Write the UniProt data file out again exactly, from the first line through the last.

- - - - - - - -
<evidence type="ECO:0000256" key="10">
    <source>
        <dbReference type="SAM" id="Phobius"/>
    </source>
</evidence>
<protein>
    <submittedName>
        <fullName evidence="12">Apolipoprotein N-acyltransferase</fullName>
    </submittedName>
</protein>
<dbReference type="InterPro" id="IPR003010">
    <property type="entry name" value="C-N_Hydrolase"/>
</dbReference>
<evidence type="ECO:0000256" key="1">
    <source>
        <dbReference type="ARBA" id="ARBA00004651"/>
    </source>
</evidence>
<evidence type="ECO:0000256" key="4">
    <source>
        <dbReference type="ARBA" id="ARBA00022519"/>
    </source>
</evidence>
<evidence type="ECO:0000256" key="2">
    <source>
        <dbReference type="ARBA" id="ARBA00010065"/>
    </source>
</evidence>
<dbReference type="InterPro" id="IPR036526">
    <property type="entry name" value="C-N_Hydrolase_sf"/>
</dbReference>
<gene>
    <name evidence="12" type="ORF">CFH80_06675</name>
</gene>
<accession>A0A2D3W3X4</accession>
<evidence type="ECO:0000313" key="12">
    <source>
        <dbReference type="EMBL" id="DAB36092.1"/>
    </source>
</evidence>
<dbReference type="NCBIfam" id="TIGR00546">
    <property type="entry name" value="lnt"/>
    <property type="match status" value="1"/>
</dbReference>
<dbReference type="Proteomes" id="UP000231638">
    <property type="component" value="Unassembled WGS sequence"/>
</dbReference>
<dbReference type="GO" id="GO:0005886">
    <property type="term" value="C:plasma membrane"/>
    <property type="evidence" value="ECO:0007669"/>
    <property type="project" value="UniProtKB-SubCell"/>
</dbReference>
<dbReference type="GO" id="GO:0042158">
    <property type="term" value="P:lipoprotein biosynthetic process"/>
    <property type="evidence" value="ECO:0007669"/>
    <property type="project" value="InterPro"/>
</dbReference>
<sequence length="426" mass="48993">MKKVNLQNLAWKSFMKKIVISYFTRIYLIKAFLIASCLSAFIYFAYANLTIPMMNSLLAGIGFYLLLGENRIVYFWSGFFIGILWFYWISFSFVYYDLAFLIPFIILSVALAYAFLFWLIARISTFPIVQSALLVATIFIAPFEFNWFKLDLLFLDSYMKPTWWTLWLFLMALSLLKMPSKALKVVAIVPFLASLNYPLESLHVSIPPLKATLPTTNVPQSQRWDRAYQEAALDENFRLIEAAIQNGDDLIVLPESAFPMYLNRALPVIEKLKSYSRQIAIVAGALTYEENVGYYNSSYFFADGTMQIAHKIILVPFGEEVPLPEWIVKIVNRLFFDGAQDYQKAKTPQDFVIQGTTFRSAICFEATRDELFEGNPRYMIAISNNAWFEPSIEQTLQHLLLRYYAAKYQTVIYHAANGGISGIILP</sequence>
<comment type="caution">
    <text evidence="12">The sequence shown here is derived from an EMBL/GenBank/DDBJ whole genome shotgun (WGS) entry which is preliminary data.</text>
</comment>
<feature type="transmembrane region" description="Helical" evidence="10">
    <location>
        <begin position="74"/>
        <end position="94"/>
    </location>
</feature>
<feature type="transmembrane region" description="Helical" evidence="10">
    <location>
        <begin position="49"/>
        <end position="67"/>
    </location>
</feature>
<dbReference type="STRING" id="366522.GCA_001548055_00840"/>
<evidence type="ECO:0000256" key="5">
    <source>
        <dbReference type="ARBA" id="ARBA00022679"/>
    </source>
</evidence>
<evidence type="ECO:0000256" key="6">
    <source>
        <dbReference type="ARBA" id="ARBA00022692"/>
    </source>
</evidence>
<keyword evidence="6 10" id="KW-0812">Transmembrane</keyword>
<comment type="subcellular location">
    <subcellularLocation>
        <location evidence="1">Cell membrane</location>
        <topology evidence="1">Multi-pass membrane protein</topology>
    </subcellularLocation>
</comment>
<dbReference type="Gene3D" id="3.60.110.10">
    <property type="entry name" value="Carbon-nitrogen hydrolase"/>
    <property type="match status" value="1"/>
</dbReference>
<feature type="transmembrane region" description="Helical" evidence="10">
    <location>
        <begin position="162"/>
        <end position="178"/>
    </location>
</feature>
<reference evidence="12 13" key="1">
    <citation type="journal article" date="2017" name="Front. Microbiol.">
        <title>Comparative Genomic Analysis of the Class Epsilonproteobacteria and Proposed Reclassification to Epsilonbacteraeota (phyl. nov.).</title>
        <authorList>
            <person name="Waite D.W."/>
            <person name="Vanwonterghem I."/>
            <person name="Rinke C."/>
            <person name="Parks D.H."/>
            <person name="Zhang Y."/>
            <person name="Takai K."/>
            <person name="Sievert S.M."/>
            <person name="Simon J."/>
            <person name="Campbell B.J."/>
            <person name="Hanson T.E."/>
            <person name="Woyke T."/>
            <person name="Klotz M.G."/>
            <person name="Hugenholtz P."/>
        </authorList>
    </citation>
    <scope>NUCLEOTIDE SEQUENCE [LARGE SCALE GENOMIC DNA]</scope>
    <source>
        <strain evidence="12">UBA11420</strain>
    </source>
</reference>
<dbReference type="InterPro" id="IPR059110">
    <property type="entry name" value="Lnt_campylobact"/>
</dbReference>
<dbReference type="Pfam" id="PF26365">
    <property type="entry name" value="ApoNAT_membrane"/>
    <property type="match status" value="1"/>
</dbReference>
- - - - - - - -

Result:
<evidence type="ECO:0000256" key="10">
    <source>
        <dbReference type="SAM" id="Phobius"/>
    </source>
</evidence>
<protein>
    <submittedName>
        <fullName evidence="12">Apolipoprotein N-acyltransferase</fullName>
    </submittedName>
</protein>
<dbReference type="InterPro" id="IPR003010">
    <property type="entry name" value="C-N_Hydrolase"/>
</dbReference>
<evidence type="ECO:0000256" key="1">
    <source>
        <dbReference type="ARBA" id="ARBA00004651"/>
    </source>
</evidence>
<evidence type="ECO:0000256" key="4">
    <source>
        <dbReference type="ARBA" id="ARBA00022519"/>
    </source>
</evidence>
<evidence type="ECO:0000256" key="2">
    <source>
        <dbReference type="ARBA" id="ARBA00010065"/>
    </source>
</evidence>
<dbReference type="InterPro" id="IPR036526">
    <property type="entry name" value="C-N_Hydrolase_sf"/>
</dbReference>
<gene>
    <name evidence="12" type="ORF">CFH80_06675</name>
</gene>
<accession>A0A2D3W3X4</accession>
<evidence type="ECO:0000313" key="12">
    <source>
        <dbReference type="EMBL" id="DAB36092.1"/>
    </source>
</evidence>
<dbReference type="NCBIfam" id="TIGR00546">
    <property type="entry name" value="lnt"/>
    <property type="match status" value="1"/>
</dbReference>
<dbReference type="Proteomes" id="UP000231638">
    <property type="component" value="Unassembled WGS sequence"/>
</dbReference>
<dbReference type="GO" id="GO:0005886">
    <property type="term" value="C:plasma membrane"/>
    <property type="evidence" value="ECO:0007669"/>
    <property type="project" value="UniProtKB-SubCell"/>
</dbReference>
<dbReference type="GO" id="GO:0042158">
    <property type="term" value="P:lipoprotein biosynthetic process"/>
    <property type="evidence" value="ECO:0007669"/>
    <property type="project" value="InterPro"/>
</dbReference>
<sequence length="426" mass="48993">MKKVNLQNLAWKSFMKKIVISYFTRIYLIKAFLIASCLSAFIYFAYANLTIPMMNSLLAGIGFYLLLGENRIVYFWSGFFIGILWFYWISFSFVYYDLAFLIPFIILSVALAYAFLFWLIARISTFPIVQSALLVATIFIAPFEFNWFKLDLLFLDSYMKPTWWTLWLFLMALSLLKMPSKALKVVAIVPFLASLNYPLESLHVSIPPLKATLPTTNVPQSQRWDRAYQEAALDENFRLIEAAIQNGDDLIVLPESAFPMYLNRALPVIEKLKSYSRQIAIVAGALTYEENVGYYNSSYFFADGTMQIAHKIILVPFGEEVPLPEWIVKIVNRLFFDGAQDYQKAKTPQDFVIQGTTFRSAICFEATRDELFEGNPRYMIAISNNAWFEPSIEQTLQHLLLRYYAAKYQTVIYHAANGGISGIILP</sequence>
<comment type="caution">
    <text evidence="12">The sequence shown here is derived from an EMBL/GenBank/DDBJ whole genome shotgun (WGS) entry which is preliminary data.</text>
</comment>
<feature type="transmembrane region" description="Helical" evidence="10">
    <location>
        <begin position="74"/>
        <end position="94"/>
    </location>
</feature>
<feature type="transmembrane region" description="Helical" evidence="10">
    <location>
        <begin position="49"/>
        <end position="67"/>
    </location>
</feature>
<dbReference type="STRING" id="366522.GCA_001548055_00840"/>
<evidence type="ECO:0000256" key="5">
    <source>
        <dbReference type="ARBA" id="ARBA00022679"/>
    </source>
</evidence>
<evidence type="ECO:0000256" key="6">
    <source>
        <dbReference type="ARBA" id="ARBA00022692"/>
    </source>
</evidence>
<keyword evidence="6 10" id="KW-0812">Transmembrane</keyword>
<comment type="subcellular location">
    <subcellularLocation>
        <location evidence="1">Cell membrane</location>
        <topology evidence="1">Multi-pass membrane protein</topology>
    </subcellularLocation>
</comment>
<dbReference type="Gene3D" id="3.60.110.10">
    <property type="entry name" value="Carbon-nitrogen hydrolase"/>
    <property type="match status" value="1"/>
</dbReference>
<feature type="transmembrane region" description="Helical" evidence="10">
    <location>
        <begin position="162"/>
        <end position="178"/>
    </location>
</feature>
<reference evidence="12 13" key="1">
    <citation type="journal article" date="2017" name="Front. Microbiol.">
        <title>Comparative Genomic Analysis of the Class Epsilonproteobacteria and Proposed Reclassification to Epsilonbacteraeota (phyl. nov.).</title>
        <authorList>
            <person name="Waite D.W."/>
            <person name="Vanwonterghem I."/>
            <person name="Rinke C."/>
            <person name="Parks D.H."/>
            <person name="Zhang Y."/>
            <person name="Takai K."/>
            <person name="Sievert S.M."/>
            <person name="Simon J."/>
            <person name="Campbell B.J."/>
            <person name="Hanson T.E."/>
            <person name="Woyke T."/>
            <person name="Klotz M.G."/>
            <person name="Hugenholtz P."/>
        </authorList>
    </citation>
    <scope>NUCLEOTIDE SEQUENCE [LARGE SCALE GENOMIC DNA]</scope>
    <source>
        <strain evidence="12">UBA11420</strain>
    </source>
</reference>
<dbReference type="InterPro" id="IPR059110">
    <property type="entry name" value="Lnt_campylobact"/>
</dbReference>
<dbReference type="Pfam" id="PF26365">
    <property type="entry name" value="ApoNAT_membrane"/>
    <property type="match status" value="1"/>
</dbReference>